Best-selling journalist Antony Loewenstein trav­els across Afghanistan, Pakistan, Haiti, Papua New Guinea, the United States, Britain, Greece, and Australia to witness the reality of disaster capitalism. He discovers how companies such as G4S, Serco, and Halliburton cash in on or­ganized misery in a hidden world of privatized detention centers, militarized private security, aid profiteering, and destructive mining.

Disaster has become big business. Talking to immigrants stuck in limbo in Britain or visiting immigration centers in America, Loewenstein maps the secret networks formed to help cor­porations bleed what profits they can from economic crisis. He debates with Western contractors in Afghanistan, meets the locals in post-earthquake Haiti, and in Greece finds a country at the mercy of vulture profiteers. In Papua New Guinea, he sees a local commu­nity forced to rebel against predatory resource companies and NGOs.

What emerges through Loewenstein’s re­porting is a dark history of multinational corpo­rations that, with the aid of media and political elites, have grown more powerful than national governments. In the twenty-first century, the vulnerable have become the world’s most valu­able commodity. Disaster Capitalism is published by Verso in 2015 and in paperback in January 2017.

Profits_of_doom_cover_350Vulture capitalism has seen the corporation become more powerful than the state, and yet its work is often done by stealth, supported by political and media elites. The result is privatised wars and outsourced detention centres, mining companies pillaging precious land in developing countries and struggling nations invaded by NGOs and the corporate dollar. Best-selling journalist Antony Loewenstein travels to Afghanistan, Pakistan, Haiti, Papua New Guinea and across Australia to witness the reality of this largely hidden world of privatised detention centres, outsourced aid, destructive resource wars and militarized private security. Who is involved and why? Can it be stopped? What are the alternatives in a globalised world? Profits of Doom, published in 2013 and released in an updated edition in 2014, challenges the fundamentals of our unsustainable way of life and the money-making imperatives driving it. It is released in an updated edition in 2014.
forgodssakecover Four Australian thinkers come together to ask and answer the big questions, such as: What is the nature of the universe? Doesn't religion cause most of the conflict in the world? And Where do we find hope?   We are introduced to different belief systems – Judaism, Christianity, Islam – and to the argument that atheism, like organised religion, has its own compelling logic. And we gain insight into the life events that led each author to their current position.   Jane Caro flirted briefly with spiritual belief, inspired by 19th century literary heroines such as Elizabeth Gaskell and the Bronte sisters. Antony Loewenstein is proudly culturally, yet unconventionally, Jewish. Simon Smart is firmly and resolutely a Christian, but one who has had some of his most profound spiritual moments while surfing. Rachel Woodlock grew up in the alternative embrace of Baha'i belief but became entranced by its older parent religion, Islam.   Provocative, informative and passionately argued, For God's Sakepublished in 2013, encourages us to accept religious differences, but to also challenge more vigorously the beliefs that create discord.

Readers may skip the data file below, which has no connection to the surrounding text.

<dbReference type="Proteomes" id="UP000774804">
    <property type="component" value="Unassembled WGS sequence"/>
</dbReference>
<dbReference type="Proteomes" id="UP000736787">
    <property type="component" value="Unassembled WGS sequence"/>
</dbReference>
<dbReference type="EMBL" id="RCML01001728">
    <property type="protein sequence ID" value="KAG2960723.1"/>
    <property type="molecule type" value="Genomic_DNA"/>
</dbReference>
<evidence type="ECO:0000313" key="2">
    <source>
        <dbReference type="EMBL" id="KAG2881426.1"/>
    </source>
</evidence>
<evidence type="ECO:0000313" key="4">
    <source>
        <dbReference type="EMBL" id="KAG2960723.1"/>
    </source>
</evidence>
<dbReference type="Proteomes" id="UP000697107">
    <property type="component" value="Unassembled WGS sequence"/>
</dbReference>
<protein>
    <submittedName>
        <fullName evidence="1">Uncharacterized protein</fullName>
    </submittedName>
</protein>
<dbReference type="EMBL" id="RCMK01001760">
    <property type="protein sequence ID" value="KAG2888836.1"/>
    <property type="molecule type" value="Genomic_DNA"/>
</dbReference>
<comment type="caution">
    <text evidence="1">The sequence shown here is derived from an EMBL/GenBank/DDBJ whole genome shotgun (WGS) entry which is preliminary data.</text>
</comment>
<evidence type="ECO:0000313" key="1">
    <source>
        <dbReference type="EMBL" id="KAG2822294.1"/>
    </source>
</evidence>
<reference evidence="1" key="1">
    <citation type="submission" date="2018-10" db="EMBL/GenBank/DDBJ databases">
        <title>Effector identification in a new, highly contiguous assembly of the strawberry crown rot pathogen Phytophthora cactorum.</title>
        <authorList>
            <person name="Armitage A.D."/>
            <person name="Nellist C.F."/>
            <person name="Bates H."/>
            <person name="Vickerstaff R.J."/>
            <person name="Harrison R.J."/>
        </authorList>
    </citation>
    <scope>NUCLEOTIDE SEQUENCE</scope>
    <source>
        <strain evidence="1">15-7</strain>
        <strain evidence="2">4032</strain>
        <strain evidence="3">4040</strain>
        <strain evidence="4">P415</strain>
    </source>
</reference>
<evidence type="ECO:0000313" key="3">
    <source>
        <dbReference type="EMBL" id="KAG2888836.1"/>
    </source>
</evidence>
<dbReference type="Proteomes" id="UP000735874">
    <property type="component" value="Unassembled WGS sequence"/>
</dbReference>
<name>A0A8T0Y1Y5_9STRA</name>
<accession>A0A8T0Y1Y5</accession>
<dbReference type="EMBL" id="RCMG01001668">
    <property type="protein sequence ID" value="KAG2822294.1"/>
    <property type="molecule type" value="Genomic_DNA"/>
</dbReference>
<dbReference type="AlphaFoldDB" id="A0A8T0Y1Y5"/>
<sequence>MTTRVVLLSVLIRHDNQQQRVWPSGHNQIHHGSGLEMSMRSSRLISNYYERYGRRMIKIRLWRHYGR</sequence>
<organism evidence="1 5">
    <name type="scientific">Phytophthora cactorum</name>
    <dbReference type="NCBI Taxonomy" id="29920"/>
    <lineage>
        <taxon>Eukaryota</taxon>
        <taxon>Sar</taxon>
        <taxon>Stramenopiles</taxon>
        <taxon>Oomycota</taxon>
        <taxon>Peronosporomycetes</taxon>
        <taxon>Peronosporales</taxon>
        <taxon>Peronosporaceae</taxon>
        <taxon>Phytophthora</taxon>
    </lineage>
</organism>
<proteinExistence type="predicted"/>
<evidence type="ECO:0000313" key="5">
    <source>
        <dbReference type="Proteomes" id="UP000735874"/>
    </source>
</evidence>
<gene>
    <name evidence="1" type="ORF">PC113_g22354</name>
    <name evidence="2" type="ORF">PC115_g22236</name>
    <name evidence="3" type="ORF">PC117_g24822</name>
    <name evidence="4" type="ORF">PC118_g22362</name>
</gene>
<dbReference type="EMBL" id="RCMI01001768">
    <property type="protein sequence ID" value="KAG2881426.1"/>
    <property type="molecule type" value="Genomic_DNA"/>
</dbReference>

After Zionism, published in 2012 and 2013 with co-editor Ahmed Moor, brings together some of the world s leading thinkers on the Middle East question to dissect the century-long conflict between Zionism and the Palestinians, and to explore possible forms of a one-state solution. Time has run out for the two-state solution because of the unending and permanent Jewish colonization of Palestinian land. Although deep mistrust exists on both sides of the conflict, growing numbers of Palestinians and Israelis, Jews and Arabs are working together to forge a different, unified future. Progressive and realist ideas are at last gaining a foothold in the discourse, while those influenced by the colonial era have been discredited or abandoned. Whatever the political solution may be, Palestinian and Israeli lives are intertwined, enmeshed, irrevocably. This daring and timely collection includes essays by Omar Barghouti, Jonathan Cook, Joseph Dana, Jeremiah Haber, Jeff Halper, Ghada Karmi, Antony Loewenstein, Saree Makdisi, John Mearsheimer, Ahmed Moor, Ilan Pappe, Sara Roy and Phil Weiss.
The 2008 financial crisis opened the door for a bold, progressive social movement. But despite widespread revulsion at economic inequity and political opportunism, after the crash very little has changed. Has the Left failed? What agenda should progressives pursue? And what alternatives do they dare to imagine? Left Turn, published by Melbourne University Press in 2012 and co-edited with Jeff Sparrow, is aimed at the many Australians disillusioned with the political process. It includes passionate and challenging contributions by a diverse range of writers, thinkers and politicians, from Larissa Berendht and Christos Tsiolkas to Guy Rundle and Lee Rhiannon. These essays offer perspectives largely excluded from the mainstream. They offer possibilities for resistance and for a renewed struggle for change.
The Blogging Revolution, released by Melbourne University Press in 2008, is a colourful and revelatory account of bloggers around the globe why live and write under repressive regimes - many of them risking their lives in doing so. Antony Loewenstein's travels take him to private parties in Iran and Egypt, internet cafes in Saudi Arabia and Damascus, to the homes of Cuban dissidents and into newspaper offices in Beijing, where he discovers the ways in which the internet is threatening the ruld of governments. Through first-hand investigations, he reveals the complicity of Western multinationals in assisting the restriction of information in these countries and how bloggers are leading the charge for change. The blogging revolution is a superb examination about the nature of repression in the twenty-first century and the power of brave individuals to overcome it. It was released in an updated edition in 2011, post the Arab revolutions, and an updated Indian print version in 2011.